A Trio of Lakes and Tricouni Peak

The wheels of Chris’s Jeep Cherokee bucked back and forth with a most ungainly rhythm as we drove up Squamish Valley’s BR 200 logging spur. Our destination, Tricouni Peak, awaited us at the head of High Falls Creek, high on the Squamish-Cheakamus Divide. Chris had visited the mountain several times over the years, without having made an attempt on the summit. I, on the other hand, had only  sized it up from the summit of Cloudburst Mountain the year before. Now it was September of 2008, and we were finally going to give it a go!

High Falls Creek

The road soon became too rough to drive, but by then that didn’t really matter, as we were only about 150 metres from the trailhead. A short stroll sound then brought us to the trail, which enjoys a notorious reputation as one of the muddiest in the province. It truly deserves that descriptor, and if it weren’t for the fact that the two of us kind of enjoy muck and mire, it might even have been annoying! Building about three kilometres of boardwalk on that section of the trail might solve a lot of problems, as considerable erosion has already befallen this beautiful subalpine meadow.

Most notably, Tricouni Meadows also boasts a surprising array of wildflowers. It’s one of the best floral displays I’ve ever seen in the Coast Mountains, and for that reason alone, it’s worth waiting until at least August to plan your visit there.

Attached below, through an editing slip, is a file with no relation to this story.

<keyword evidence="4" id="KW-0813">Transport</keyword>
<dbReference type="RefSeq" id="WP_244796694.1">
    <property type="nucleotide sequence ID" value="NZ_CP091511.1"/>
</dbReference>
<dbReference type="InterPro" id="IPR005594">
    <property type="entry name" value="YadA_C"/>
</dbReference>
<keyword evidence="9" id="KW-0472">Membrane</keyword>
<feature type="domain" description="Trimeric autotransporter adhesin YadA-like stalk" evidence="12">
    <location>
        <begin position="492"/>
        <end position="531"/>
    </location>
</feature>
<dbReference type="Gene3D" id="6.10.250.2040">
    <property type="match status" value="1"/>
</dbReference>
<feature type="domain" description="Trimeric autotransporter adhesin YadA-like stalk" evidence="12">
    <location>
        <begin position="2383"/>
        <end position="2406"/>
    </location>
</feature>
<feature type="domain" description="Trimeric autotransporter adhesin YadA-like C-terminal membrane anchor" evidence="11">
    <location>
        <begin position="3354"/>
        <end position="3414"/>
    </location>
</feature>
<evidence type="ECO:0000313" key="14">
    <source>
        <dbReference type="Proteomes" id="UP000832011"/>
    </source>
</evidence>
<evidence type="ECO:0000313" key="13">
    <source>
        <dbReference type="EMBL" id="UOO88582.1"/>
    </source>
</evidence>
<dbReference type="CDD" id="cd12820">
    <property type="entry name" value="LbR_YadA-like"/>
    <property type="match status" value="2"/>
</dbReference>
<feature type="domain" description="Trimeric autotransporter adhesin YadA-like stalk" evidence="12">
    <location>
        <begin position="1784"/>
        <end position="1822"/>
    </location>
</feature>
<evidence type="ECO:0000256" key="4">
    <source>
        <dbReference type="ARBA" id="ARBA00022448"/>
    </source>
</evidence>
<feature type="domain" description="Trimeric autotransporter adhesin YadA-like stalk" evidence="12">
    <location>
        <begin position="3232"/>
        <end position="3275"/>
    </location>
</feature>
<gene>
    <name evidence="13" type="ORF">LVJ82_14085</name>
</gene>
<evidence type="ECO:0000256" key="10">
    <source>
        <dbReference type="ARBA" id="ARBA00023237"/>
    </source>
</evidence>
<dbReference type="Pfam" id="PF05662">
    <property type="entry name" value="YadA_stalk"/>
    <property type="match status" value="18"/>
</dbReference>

Though there had been recent rain, the skies were mostly blue as we worked our way up to Kathryn Lake. It’s the first of three lakes you will encounter en route, and the only one with an official name. It is here that the summit of Tricouni reveals itself, albeit from a distance, and spectacular views appear in every direction. Since there was no real reason to rush, we hung out at the lake for a while before resuming the climb.

High Falls Creek begins its journey to the Squamish River in these meadows


By this time, however, the weather gods decided they’d had about enough of us, and darkening clouds were soon to change the mood. For the second time in the past several weeks, we were once again on the run from a thunderstorm! We were preparing for the worst but hoping for the best as we dropped off the ridge and recrossed the draw. It took us less than half an hour to get within sight of the upper lake once again.

Climbing back up to the original ridge from the draw


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